How to Make a Rain Barrel

Don't let that rainwater go to waste. This easy, recycled rain barrel project puts money back in your pocket.

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Photo By: Mick Telkamp

Conserve Water, Build a Rain Barrel!

A rain barrel is a great way to go green, using captured rain water to water the garden, lawn or even houseplants. For this project we use a recycled barrel and create a stylish cover with simple fence pickets and rope. 

Choosing a Barrel

Plastic barrels suitable for use as a rain barrel can be purchased new, but many can be found secondhand for a fraction of the cost. We're using a recycled food-grade barrel originally used for shipping pickles found on Craigslist. Wherever you get it, make sure it's a food-grade barrel to avoid passing on any residual contaminants into your garden.

You Will Need

55-gallon plastic barrel with screw-top lid / two 3/4" male iron pipe x 3/4" male hose thread garden hose adapters / one 3/4" threaded boiler drain / three 3/4" female iron pipe adapters / six 1 3/4" reducing washers / one tube silicone sealant / 2 feet of window screen / 2 cinder blocks / twenty 1/2” x 4” x 6’ fence pickets / 40 feet 5/8” manila rope / 1 quart outdoor-rated wood stain or paint / four 3/4" screws / adjustable drain spout diverter / drill with 1-inch bit, 3-inch hole saw bit and Phillips head screwdriver bit / adjustable wrench / utility knife / miter saw or handsaw / bungee cord / stain rag or paintbrush / level

Add a Faucet

To create a faucet that can be used to fill watering cans or attach a garden hose, measure 1 foot from the base of the barrel and drill a hole using a 1-inch drill bit. If the edges of hole are spurred, use a razor blade to trim any excess plastic.

Add a Faucet

Coat the boiler drain thread with silicone and turn firmly into the hole until the base of spigot meets the barrel. No washer was necessary here, but if your barrel is not rigid (gives when pressed), coat one side of a washer and place it over the hole—silicone side to the barrel—before threading.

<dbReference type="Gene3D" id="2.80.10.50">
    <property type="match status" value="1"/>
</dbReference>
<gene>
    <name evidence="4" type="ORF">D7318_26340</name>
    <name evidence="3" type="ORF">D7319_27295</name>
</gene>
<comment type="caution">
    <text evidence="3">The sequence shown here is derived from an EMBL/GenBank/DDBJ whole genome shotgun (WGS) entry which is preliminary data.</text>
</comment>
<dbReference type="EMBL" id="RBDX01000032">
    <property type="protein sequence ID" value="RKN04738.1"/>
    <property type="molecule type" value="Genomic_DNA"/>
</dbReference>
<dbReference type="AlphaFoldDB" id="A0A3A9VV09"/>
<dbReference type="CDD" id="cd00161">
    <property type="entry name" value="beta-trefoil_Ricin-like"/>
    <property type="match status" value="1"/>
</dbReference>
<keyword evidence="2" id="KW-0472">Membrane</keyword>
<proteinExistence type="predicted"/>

Adding a Drain

Adding a bottom drain with a garden hose adapter allows you to cap it, then completely drain the barrel (and any built-up sediment) as needed or it can be used as a permanent hose attachment. Measure 2 inches from the base of the barrel and drill a 1-inch hole directly beneath the boiler drain. Coat the threads of a 3/4-inch garden hose adapter with silicone and thread it into the hole using an adjustable wrench. As with the boiler drain, weaker barrels should use a silicone-coated washer between the adapter and barrel exterior.

Create an Overflow Port

Select a spot along the back edge of the barrel where the overflow will be most convenient, measure down two inches from the bottom of lid and drill a 1-inch hole. Coat hose adapter thread with silicone and use wrench to thread into hole. A hose may be attached to this port to divert water overflow to desired location.

Attach the Iron Pipe Adapters

This step will require an assistant, preferably someone slender or with long arms who can reach inside the barrel. Coat three washers with silicone and place around the threads of the boiler drain and both hose adapters, inside the barrel. Using an adjustable wrench, Thread female iron pipe adapters onto the boiler and hose adapter threads as a partner tightens the assemblies from the outside. Turn until firmly set, but take care not to over tighten to avoid cracking.

Create the Top Filter

Use a pencil to draw perpendicular lines on the lid of the barrel, intersecting in the middle. Use a 3-inch hole saw to cut four holes, centered on drawn lines and equal distance from center and edge of lid.

Create the Top Filter

Next, lay a piece of window screen oven the lid. Trim it to match the size of the lid using a utility knife. Screw the outer ring of the lid in place to secure the screen.